The A's and Tigers would meet again in last season's ALDS. Detroit won Games One and Two at home, the first behind seven strong innings from Justin Verlander and the second thanks to two late-inning comebacks and Don Kelly's walk-off sacrifice fly. Brett Anderson and the A's bullpen pitched a Game Three shutout to keep the A's alive, but the Tigers were on the verge of closing it out with a 3-1 lead in Game Four. Down to their final three outs, the A's rallied against Jose Valverde. Three straight hits, the last a two-run double by Seth Smith, tied the score. With two outs, Coco Crisp singled to right field that forced a fifth game.
Oakland had the momentum, but Detroit had Verlander. The reigning A.L. Cy Young and Most Valuable Player pitched a complete-game four-hit shutout to send the Tigers to the ALCS. They would sweep the Yankees for the pennant before being swept away themselves by the Giants in the Fall Classic.
The Golden State Warriors and Detroit Pistons met in consecutive NBA postseasons in 1976 and 1977.
Golden State won 59 games in '76 to claim the Western Conference's top seed (16 games better than any team in the West). The Pistons only went 36-46, but they snuck into the playoffs and beat Milwaukee in the 4-vs-5 opening round to proceed to Oakland. Despite the 23-win gap, the Pistons split the first four games despite the Warriors winning their two games by an average of 20 points. The better team pulled away in the fifth game, with Rick Barry's 25 points, 11 assists and seven steals leading the Warriors blowout. They closed it out in Game Six on a Jamaal Wilkes bucket in overtime.
They met again the following season, one round earlier than before. Fourth-seeded Golden State hosted fifth-seeded Detroit in the best-of-three first round set. A 12-0 Pistons run in the final six minutes gave them a road victory in the opener, but the Warriors rolled to a 30-point win in the Motor City to force a third game back at home. After a benches-clearing fight the third quarter, Golden State went on a 14-3 run (with Rick Barry scoring eight of his 35 here) en route to a 109-101 win. They pushed the top-seeded Lakers to a seventh game before bowing out in the West semis. After one more season in the Western Conference, the Pistons moved to the East when the Buffalo Braves moved to L.A. to become the Clippers.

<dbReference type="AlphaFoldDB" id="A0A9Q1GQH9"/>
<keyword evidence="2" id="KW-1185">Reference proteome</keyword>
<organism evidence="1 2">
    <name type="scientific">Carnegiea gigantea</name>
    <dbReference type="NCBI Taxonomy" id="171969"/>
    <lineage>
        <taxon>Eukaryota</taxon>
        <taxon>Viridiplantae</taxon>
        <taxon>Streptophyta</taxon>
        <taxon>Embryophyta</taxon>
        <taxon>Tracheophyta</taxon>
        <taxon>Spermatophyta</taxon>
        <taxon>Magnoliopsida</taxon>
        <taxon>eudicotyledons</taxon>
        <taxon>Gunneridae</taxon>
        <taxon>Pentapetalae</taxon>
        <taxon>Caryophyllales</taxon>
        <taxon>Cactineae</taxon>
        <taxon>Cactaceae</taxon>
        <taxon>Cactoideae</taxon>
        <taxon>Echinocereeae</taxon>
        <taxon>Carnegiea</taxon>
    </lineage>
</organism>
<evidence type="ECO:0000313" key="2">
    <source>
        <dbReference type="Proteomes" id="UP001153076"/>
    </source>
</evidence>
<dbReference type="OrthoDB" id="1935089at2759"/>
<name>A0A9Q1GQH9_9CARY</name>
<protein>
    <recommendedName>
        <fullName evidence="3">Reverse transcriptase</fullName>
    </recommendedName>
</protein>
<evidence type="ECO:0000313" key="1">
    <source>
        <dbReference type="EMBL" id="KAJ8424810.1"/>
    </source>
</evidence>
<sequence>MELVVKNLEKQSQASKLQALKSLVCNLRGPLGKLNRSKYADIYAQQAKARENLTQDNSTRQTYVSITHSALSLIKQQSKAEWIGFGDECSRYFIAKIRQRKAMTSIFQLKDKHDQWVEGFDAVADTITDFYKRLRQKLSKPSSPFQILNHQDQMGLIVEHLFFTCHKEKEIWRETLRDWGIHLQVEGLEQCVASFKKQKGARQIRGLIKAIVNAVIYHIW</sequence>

For the purposes of these city vs. city histories, I count the San Jose Sharks for both Oakland and San Francisco as the Bay Area's professional hockey team. They have battled the Detroit Red Wings five times in the playoffs.
The Sharks only tallied 24 points and were tied as the NHL's worst team in 1993. A year later, they worked their way up to an eight-seed and matchup with the #1 Red Wings. The Sharks made it a series and pushed Detroit to the brink. Despite being outscored 25-18 in the first six games, San Jose pulled off a stunning road upset in Game Seven to knock out the West's best and nab the franchise's first series win. They even took a 3-2 lead in the next round before dropping two games in Toronto.
The Red Wings would exact revenge the following spring. San Jose reached the conference semis to set up another meeting with the top-seeded Wings. Detroit wiped out the Sharks 6-0 in the opener before running off three straight 6-2 wins to complete a dominant sweep.
It would be 12 years until the next Wings-Sharks series when San Jose was again an underdog to top-seeded Detroit in the West semis. The Sharks won two games this time, but the Wings won in six games thanks to a Domenik Hasek shutout in the clincher.
2010 and 2011 brought two more series in the round-of-eight. San Jose was the higher seed this time, and it showed in a 2010 five-game romp. The Sharks ran out to a 3-0 lead in 2011 as well, but they had a harder time closing this one out. The Red Wings won three straight to become the eighth team to go from 0-3 to 3-3. They couldn't seal the deal, however, as San Jose hung on for a 3-2 win in Game Seven to reach the West Finals and avoid the choke.